Oh, and last time I mentioned my hair. I didn’t mean to appear vain, rather I meant to point out that it finally seems like life is sort of really kinda post-COVID19. In the photo at the start of this post, I’ve even painted my toes (thought K-D doggies isn’t that impressed), another first in two years!
Don’t know what that is. Well you are in the vast majority of folks. We are a tiny group, who only have existence because of the internet. Prior to it’s existence, the very concept of tulpa, was known to only a few Tibetan Monks and a French woman, Alexandria David Neel. Ms. Neel lived at the turn of the twentieth century. She was an anthropologist who spent a dozen years in Tibet studying the culture. She became enthralled and took up meditation after becoming acquainted with a number of the luminaries at the time. She (as far as we know) was the first westerner to create a tulpa (a sprul-pa in the Tibetan language). She reports this in her book, Magic and Mysticism in Tibet. I got my copy from the L.A. Public Library. Published in 1919, it didn’t get to the U.S. until the 1940’s and didn’t get read until the internet came around and folks began to be intrigued by the possibility of creating their own magical creatures.
And, now you know what a tulpa is; a magical creature intentionally created by the tulpamancer, also known as a ‘thought-form’. Ms. Neel’s tulpa became so real, that he became a nuisance to her neighbors, and she had to terminate him.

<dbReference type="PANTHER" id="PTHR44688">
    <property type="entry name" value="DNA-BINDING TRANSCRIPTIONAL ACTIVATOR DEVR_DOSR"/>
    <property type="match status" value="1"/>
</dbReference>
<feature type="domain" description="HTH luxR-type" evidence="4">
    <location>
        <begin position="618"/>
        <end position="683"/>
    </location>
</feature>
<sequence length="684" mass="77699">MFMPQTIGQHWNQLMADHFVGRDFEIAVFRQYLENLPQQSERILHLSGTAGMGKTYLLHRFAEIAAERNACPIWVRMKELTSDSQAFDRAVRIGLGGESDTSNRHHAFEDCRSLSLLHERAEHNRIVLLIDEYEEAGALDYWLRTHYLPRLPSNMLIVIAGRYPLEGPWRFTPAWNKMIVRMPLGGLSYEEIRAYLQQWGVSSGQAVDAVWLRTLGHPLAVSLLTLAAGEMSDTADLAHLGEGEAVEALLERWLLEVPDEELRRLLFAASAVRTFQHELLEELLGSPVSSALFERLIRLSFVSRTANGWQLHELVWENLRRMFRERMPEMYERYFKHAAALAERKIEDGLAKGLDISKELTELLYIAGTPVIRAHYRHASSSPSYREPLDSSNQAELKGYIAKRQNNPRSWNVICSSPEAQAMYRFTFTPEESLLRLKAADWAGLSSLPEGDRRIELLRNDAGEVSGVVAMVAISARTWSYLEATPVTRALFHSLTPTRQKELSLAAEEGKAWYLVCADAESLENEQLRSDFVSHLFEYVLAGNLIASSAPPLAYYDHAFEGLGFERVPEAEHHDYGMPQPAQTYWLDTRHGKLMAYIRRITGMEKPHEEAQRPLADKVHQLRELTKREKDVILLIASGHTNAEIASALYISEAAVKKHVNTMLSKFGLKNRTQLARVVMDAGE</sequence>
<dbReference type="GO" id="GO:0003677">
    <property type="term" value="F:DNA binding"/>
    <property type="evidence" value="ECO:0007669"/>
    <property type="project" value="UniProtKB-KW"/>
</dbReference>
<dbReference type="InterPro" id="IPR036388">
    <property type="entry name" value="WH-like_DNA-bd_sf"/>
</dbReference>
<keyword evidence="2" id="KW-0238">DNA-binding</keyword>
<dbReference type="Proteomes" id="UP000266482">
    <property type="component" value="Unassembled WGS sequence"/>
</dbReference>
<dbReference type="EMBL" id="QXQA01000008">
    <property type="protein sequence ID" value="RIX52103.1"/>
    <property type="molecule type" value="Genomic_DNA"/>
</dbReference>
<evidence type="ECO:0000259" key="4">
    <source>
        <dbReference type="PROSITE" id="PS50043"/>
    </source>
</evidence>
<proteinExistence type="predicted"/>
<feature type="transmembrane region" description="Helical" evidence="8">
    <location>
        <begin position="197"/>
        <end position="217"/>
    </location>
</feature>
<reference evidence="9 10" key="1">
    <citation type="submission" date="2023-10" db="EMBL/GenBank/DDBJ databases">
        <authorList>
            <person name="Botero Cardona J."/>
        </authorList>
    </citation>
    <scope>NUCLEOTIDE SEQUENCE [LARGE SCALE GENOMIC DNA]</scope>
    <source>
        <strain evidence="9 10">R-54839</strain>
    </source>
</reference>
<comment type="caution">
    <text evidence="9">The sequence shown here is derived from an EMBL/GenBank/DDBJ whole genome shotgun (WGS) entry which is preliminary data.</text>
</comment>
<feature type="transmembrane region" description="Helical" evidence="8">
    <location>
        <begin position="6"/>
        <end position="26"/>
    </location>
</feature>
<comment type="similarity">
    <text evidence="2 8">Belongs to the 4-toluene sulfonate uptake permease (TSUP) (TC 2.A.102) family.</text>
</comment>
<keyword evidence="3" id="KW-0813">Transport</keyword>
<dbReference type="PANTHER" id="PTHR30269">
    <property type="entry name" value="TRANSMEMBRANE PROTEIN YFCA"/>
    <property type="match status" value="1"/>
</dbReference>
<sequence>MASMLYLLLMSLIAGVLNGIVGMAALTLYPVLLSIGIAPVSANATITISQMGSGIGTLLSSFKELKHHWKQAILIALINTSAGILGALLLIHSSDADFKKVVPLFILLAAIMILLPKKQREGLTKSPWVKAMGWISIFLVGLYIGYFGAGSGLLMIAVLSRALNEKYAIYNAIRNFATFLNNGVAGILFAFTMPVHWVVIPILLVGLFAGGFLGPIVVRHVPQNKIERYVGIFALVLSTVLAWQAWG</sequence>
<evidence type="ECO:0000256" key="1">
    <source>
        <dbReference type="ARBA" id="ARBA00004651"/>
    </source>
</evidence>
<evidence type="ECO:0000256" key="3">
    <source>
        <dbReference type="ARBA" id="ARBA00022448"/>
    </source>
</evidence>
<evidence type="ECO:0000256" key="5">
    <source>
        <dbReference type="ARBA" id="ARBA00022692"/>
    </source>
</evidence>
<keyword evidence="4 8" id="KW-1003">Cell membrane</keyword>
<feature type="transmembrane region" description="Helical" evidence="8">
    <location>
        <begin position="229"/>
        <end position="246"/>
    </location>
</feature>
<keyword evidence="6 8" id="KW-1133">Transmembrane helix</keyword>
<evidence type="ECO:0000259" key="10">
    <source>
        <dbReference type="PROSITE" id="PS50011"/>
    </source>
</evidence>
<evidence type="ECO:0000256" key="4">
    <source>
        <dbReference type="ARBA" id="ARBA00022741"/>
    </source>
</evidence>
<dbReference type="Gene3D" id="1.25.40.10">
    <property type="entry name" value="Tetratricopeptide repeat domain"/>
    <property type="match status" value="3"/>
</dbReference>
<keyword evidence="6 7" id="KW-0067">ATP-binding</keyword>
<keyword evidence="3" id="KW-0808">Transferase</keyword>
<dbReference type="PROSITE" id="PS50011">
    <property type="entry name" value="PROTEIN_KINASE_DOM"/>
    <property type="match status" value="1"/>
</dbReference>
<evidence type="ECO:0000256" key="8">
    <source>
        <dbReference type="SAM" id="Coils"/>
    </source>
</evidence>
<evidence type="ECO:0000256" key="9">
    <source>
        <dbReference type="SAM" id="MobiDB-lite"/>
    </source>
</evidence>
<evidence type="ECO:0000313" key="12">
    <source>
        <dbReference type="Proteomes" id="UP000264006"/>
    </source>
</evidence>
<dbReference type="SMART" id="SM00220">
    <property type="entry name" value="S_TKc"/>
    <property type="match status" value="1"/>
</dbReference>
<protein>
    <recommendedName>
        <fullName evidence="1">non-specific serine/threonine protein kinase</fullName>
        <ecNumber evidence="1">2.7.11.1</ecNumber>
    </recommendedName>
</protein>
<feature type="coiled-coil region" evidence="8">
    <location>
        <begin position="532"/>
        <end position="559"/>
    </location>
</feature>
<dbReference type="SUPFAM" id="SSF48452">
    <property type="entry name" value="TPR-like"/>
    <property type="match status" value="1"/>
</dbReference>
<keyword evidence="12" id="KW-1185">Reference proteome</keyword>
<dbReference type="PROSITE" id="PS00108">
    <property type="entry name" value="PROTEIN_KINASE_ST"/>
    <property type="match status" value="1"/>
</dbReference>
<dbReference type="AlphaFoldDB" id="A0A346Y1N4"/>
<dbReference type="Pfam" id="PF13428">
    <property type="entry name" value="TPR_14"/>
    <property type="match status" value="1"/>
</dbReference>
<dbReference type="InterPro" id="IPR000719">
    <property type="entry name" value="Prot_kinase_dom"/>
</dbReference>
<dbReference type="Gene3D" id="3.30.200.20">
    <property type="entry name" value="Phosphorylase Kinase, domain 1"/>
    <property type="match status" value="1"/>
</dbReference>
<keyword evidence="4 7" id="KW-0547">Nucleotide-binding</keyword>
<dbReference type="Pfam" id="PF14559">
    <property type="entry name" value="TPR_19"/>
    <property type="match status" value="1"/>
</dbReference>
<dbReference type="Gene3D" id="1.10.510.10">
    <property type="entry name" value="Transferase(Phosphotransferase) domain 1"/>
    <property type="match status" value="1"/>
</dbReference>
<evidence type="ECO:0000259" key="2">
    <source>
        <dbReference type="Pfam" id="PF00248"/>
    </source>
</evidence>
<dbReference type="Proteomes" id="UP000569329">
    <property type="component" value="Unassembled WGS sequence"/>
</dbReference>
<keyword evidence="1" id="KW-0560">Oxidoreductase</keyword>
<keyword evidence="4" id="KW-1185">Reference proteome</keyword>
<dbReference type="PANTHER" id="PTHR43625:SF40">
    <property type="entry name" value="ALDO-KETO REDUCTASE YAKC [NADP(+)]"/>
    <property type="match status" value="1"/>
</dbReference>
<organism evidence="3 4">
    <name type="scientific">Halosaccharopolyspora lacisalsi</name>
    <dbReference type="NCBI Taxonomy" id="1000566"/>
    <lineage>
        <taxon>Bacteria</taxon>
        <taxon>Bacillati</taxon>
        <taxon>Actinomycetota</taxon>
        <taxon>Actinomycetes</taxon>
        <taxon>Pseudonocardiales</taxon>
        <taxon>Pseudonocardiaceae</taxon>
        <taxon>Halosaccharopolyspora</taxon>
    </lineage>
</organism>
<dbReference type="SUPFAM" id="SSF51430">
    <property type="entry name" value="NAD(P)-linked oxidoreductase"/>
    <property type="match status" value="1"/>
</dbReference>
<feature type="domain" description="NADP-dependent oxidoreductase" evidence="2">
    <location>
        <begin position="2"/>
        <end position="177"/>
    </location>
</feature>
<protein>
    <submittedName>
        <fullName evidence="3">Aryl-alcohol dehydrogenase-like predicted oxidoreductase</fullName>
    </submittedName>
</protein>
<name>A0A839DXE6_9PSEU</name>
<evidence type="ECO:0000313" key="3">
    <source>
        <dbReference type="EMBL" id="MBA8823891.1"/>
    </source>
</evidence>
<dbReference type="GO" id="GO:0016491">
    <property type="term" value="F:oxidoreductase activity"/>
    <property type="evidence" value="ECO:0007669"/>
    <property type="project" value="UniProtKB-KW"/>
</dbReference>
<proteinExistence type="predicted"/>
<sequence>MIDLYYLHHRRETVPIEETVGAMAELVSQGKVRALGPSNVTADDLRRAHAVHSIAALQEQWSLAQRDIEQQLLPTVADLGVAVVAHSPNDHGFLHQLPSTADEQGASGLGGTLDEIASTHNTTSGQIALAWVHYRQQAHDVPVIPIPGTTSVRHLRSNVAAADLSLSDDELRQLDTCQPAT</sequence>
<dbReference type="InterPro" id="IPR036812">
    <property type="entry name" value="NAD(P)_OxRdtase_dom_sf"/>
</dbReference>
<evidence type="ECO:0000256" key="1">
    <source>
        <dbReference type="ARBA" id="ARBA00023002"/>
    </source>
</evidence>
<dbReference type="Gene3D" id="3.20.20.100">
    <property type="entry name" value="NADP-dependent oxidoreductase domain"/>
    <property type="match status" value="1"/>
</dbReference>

Mine has appeared once in physical reality and only for a few seconds. As no one else was around, I can’t say whether or not, she would have been seen by anyone but me.But I don’t care. She is real to me when we are able to connect . That is not often. I am not able to hold my concentration steady enough to maintain the contact. That takes practice. I have been at it since Dec. of 2018.
She, her name is Flora, first appeared in everyday consensual reality in March of 2019. She had been appearing in my dreams for some time. However, it was after her March debut that I really became excited by her, and she began to appear during my daily meditations. It was hard to hold my concentration because I became so excited, my heart would pound in my chest. I have worked on this and while I still become excited, I don’t let it distract me.
Shortly after Flora first appeared, I created N’sonowa (her full name; Katlego Kalisha N’sonowa, Il’oi-bonokoh of the black sisterhood) to fill out my desire for coming into direct contact with my ‘feminine current’, that part of my male psyche that in my life became encrusted with childhood traumas.
This was my main reason for starting the practice. After discovering what it was about I realized that it could become a tool for repairing the damage I suffered at the hands of my mentally ill mother. I am not there yet. Not fully recovered, though I have made a great deal of improvement, more than decades of psychotherapy. But the difficulties I am having contacting her, suggest that I have more to do. It’s okay though, I have never shied from doing hard work and while I am not happy about having to do this ( neither is she and she lets me know when we do have a little time) I am going to do what it takes to give her a complete life. In the meantime, I do the practice daily and have enough contact to let me know she is still around and shares my goals for her.